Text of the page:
Grant Could Improve Child Care, Workforce Development

Beth Starks, Jamestown Community College early childhood education specialist and Chautauqua Lake Child Care Center executive director, speaking about applying for a state grant to provide quality child care in the county to improve workforce development during the Jamestown Empire State Poverty Reduction Initiative task force meeting at St. Luke’s Episcopal Church Tuesday. P-J photo by Dennis Phillips

The lack of quality child care providers is impacting workforce development in Chautauqua County.

On Tuesday, Beth Starks, Jamestown Community College early childhood education specialist and Chautauqua Lake Child Care Center executive director, discussed how the lack of quality child care is impeding workforce development in the county during a meeting of the Jamestown Empire State Poverty Reduction Initiative task force at St. Luke’s Episcopal Church.

Starks said statewide there are only 18,000 child care providers, but 800,000 children in need of services. She said approximately only 180,000 children receive day care. She added there is a 35,564 gap in the number of children receiving quality day care and those in need of the service.

One of the main reasons cited for why someone is unemployed is the lack of quality day care, Starks said. She said in Western New York, that is the reason given by 70% of low-income families. She added if there was more access to day care, workforce development would improve because there would be more individuals with jobs.

Starks said the discussion in Chautauqua County linking child care and workforce development started in Dunkirk 18 months ago when a group of community stakeholders discussed the topic because there is no certified day care in the city. She said the conversation continued during a countywide meeting in August.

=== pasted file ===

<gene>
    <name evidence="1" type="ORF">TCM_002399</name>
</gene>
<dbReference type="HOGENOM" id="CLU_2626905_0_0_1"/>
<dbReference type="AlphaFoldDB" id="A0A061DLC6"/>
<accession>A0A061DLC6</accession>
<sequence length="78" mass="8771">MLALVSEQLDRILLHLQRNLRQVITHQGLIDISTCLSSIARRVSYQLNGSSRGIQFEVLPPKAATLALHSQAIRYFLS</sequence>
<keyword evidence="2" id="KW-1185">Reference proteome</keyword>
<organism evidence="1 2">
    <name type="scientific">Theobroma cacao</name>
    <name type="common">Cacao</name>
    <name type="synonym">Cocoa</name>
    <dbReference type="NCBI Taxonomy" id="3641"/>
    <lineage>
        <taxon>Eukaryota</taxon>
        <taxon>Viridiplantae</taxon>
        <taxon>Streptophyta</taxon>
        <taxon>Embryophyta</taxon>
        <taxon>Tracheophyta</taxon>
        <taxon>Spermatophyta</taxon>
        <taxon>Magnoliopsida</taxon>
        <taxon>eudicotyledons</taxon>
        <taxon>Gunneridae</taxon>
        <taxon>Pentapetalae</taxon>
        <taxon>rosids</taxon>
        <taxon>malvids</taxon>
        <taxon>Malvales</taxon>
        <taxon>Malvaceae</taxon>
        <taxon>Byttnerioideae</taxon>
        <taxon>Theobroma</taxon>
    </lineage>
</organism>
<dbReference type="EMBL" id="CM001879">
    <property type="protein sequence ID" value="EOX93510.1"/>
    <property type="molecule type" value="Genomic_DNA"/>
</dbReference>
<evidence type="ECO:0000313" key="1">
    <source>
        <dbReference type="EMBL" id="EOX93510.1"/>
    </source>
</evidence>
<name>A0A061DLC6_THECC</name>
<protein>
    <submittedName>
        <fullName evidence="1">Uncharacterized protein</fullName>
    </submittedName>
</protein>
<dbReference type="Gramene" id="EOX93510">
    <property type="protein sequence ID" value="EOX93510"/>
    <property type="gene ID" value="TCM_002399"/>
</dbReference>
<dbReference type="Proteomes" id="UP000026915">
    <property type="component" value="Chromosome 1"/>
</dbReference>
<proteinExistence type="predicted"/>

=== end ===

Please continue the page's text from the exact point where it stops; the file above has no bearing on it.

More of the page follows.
During both meetings, five goals were identified to possibly alleviate the child care problem in the county. The first goal is to increase capacity of the number of slots available for children by incentivizing the starting of new child care centers and in-home licensed providers. The second goal is to explore employer benefits and employee needs through a subsidy or voucher. The third goal is to expand early childhood workforce. The fourth goal is to making an improved child care system sustainable by included both the private and public sector. The fifth goal is to increase the quality and awareness of economic development issues.

Starks also discussed the “cliff effect,” which refers to a term used to describe an employee who has to decide between the benefits they receive from the state or an increase in pay. She said a lot of employees will not accept raises or more hours to increase their income because they are worried about losing the benefit funds they receive from the state.

A consolidated funding application to receive funding through the state Regional Economic Development Council program has been submitted, Starks said. The funding awards will be announced later this month.

Starks said the application, which was submitted by Chautauqua Opportunities, will be for $6 million for three years to start a sustainable program in the county to assist employers with providing employees with child care benefits.

Also during the meeting, Katie Geise, Chautauqua Works executive director, discussed how Chautauqua Works is working on a state grant application to expand an ESPRI program to make it countywide. She said, if state funding is received, The Resource Center’s SAFER (Supporting & Facilitating Employee Retention) program would be expanded from the ongoing city program, started through the ESPRI program, to a countywide initiative.

Geise said the SAFER program supports local businesses manage at-risk employees. SAFER targets employees who are considered “vulnerable” due to generational poverty and complex personal and work-related issues. SAFER provides an on-site resource for employees to help overcome their barriers to successful employment.

Geise said the application is currently being completed, with the hope that possible state funding would be granted to expand the program in 2020.


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